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The Mathematics of Star Trek. Lecture 11: Extra-Solar Planets. Outline. Finding Extra-Solar Planets The Two-Body Model A Celestial Cubic Example-51-Pegasi. Finding Extra-Solar Planets. Recent discoveries of planets orbiting stars rely on a type of problem known as an inverse problem.

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the mathematics of star trek

The Mathematics of Star Trek

Lecture 11: Extra-Solar Planets

  • Finding Extra-Solar Planets
  • The Two-Body Model
  • A Celestial Cubic
  • Example-51-Pegasi
finding extra solar planets
Finding Extra-Solar Planets
  • Recent discoveries of planets orbiting stars rely on a type of problem known as an inverse problem.
  • In the paper “A Celestial Cubic”, Charles Groetsch shows how the orbital radius and mass of an unseen planet circling a star can be obtained from the star’s spectral shift data, via the solution of a cubic equation!
the two body model
The Two-Body Model
  • Assume a far-off star of mass M is orbited by a single planet of mass m<M, with a circular orbit of radius R.
  • The star and planet orbit a common center of mass (c.o.m.).
  • To an observer on Earth, the star will appear to wobble.
    • Think of a hammer thrower spinning around—the thrower is the star and the hammer is the planet!
the two body model cont
The Two-Body Model (cont.)
  • On earth, we see this wobble as a Doppler shift in the wavelength of the light from the star.
    • As the star moves towards us, the light shifts towards the blue end of the spectrum.
    • As the star moves away from us, the light shifts towards the red end of the spectrum.
  • The magnitude of these shifts determine the radial velocity of the star relative to Earth.
  • The time between successive peaks in the wavelength shifts gives the orbital period T of the star and planet about their center of mass.
the two body model cont6
The Two-Body Model (cont.)
  • For our model, we assume the following:
    • The star orbits the center of mass in a circle of radius r with uniform linear speedv.
    • The Earth lies in the orbital plane of the star-planet system.
    • The distance D from the Earth to the center of mass of the star-planet system is much greater than r (D >> r).
the two body model cont7
The Two-Body Model (cont.)
  • Recall from trigonometry that v =  r, where  is the angular speed.
  • Also recall that  =/t, where  is the angle in radians traced out in t seconds by the star as it orbits around the center of mass.





the two body model cont8
The Two-Body Model (cont.)
  • Since v is constant, it follows that  is also constant, so when t = T,  = 2, and thus  = 2/T.
  • Using this fact, we can write the radial velocity, given by V(t) = d’(t), as follows:
  • Hence, V is sinusoidal, with amplitude equal to star’s linear speed v, and period equal to the star’s period T about the center of mass!
the two body model cont9
The Two-Body Model (cont.)
  • Measuring wavelength shifts in the star’s light over time, a graph for V(t) can be found, from which we can get values for v and T.
  • Then, knowing v and T, we can find the orbital radius r of the star about the center of mass:
  • Finally, the mass M of the star can be found by direct observation of the star’s luminosity.
the celestial cubic
The Celestial Cubic
  • At this point, we know M, v, T, and r.
  • We still want to find the radius R of the planet’s orbit about its star and the mass m of the planet.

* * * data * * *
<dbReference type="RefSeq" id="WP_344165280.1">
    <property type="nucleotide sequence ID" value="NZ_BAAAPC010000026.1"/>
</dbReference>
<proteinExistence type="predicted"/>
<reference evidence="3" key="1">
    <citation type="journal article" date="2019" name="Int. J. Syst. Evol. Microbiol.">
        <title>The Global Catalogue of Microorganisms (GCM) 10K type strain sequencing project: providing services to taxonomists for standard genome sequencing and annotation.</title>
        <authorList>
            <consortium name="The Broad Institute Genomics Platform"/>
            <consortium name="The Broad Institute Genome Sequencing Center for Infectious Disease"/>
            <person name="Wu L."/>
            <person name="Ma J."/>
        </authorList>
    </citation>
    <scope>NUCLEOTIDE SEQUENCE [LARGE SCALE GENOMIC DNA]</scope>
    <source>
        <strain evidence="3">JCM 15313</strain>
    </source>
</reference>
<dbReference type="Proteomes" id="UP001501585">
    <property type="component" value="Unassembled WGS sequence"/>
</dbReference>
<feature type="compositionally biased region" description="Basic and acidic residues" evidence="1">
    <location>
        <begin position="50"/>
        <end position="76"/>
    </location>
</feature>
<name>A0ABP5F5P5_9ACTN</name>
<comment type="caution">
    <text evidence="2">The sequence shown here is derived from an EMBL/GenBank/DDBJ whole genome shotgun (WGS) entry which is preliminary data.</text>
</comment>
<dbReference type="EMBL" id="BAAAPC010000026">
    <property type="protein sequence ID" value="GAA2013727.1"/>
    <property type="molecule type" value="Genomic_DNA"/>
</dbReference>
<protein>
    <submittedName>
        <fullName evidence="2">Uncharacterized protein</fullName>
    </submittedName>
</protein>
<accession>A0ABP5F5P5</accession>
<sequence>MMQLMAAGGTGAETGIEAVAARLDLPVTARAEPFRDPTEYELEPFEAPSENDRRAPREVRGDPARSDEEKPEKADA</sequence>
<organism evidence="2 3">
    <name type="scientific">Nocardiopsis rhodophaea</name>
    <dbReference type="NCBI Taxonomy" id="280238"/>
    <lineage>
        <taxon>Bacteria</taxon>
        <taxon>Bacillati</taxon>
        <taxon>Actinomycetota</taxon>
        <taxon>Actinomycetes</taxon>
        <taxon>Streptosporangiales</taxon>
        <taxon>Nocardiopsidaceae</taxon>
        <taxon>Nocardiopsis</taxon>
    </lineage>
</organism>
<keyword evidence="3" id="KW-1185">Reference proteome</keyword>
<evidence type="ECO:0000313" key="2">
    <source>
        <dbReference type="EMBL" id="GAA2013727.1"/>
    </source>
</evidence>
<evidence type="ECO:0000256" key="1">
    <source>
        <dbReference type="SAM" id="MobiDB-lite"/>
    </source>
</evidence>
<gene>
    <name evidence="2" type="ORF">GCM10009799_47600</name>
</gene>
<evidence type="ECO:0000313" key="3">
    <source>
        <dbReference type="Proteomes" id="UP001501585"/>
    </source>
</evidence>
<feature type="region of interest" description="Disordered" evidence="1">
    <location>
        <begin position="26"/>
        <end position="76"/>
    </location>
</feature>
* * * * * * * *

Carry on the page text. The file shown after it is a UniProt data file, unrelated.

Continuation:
• From physics, the centripetal force on the star rotating around the c.o.m. is equal to the gravitational force between the planet and star.
the celestial cubic cont
The Celestial Cubic (cont.)
  • The centripetal force is given by
  • Parameterizing the star’s orbit about the center of mass, we find the planet’s position vector to be:
the celestial cubic cont12
The Celestial Cubic (cont.)
  • Differentiating twice, we see that the acceleration of the star is given by:

so the magnitude of the centripetal force on the star is

the celestial cubic cont13
The Celestial Cubic (cont.)
  • The magnitude of the gravitational force is

where G is the universal gravitation constant

  • Equating forces, we get
the celestial cubic cont14
The Celestial Cubic (cont.)
  • We now have one equation that relates the unknown m and R.
  • To get another equation, we’ll use the idea of finding the balance point (center of mass) for a teeter-totter.
  • Archimedes discovered that the balance point (center of mass) for a board with masses m1 and m2 at each end satisfiesm1r=m2r2 (Law of the Lever).

Balance Point





the celestial cubic cont15
The Celestial Cubic (cont.)




  • Thinking of the planet and star as masses on a teeter-totter, the Law of the Lever implies,
  • Solving (2) for R and substituting into (1), we find
the celestial cubic cont17
The Celestial Cubic (cont.)
  • Dividing (3) by M2, and setting


we find that x and  satisfy the following cubic equation:

example 51 pegasi
Measured wavelength shifts of light from the star 51-Pegasi show that

v = 53 m/s,

T = 4.15 days, and

M = 1.99 x 1030 kg.

Use Mathematica to find r, , x, and m by finding the roots of (4) directly.

example 51 pegasi cont
Example-51-Pegasi (cont.)
  • Repeat, using a fixed-point method to solve the following equation which is equivalent to (4):
  • Groetsch argues that equation (4) can be solved by iteration of (5), via
  • Try this with Mathematica and compare to the solution above.
  • C.W. Groetsch, “A Celestial Cubic”, Mathematics Magazine, Vol. 74, No. 2, April 2001, pp. 145 - 152.
  • C.P. McKeague, Trigonometry (2cd ed), Harcourt Brace, 1988.
  • J. Stewart, Calculus: Early Transcendentals (5th ed), Brooks - Cole, 2003.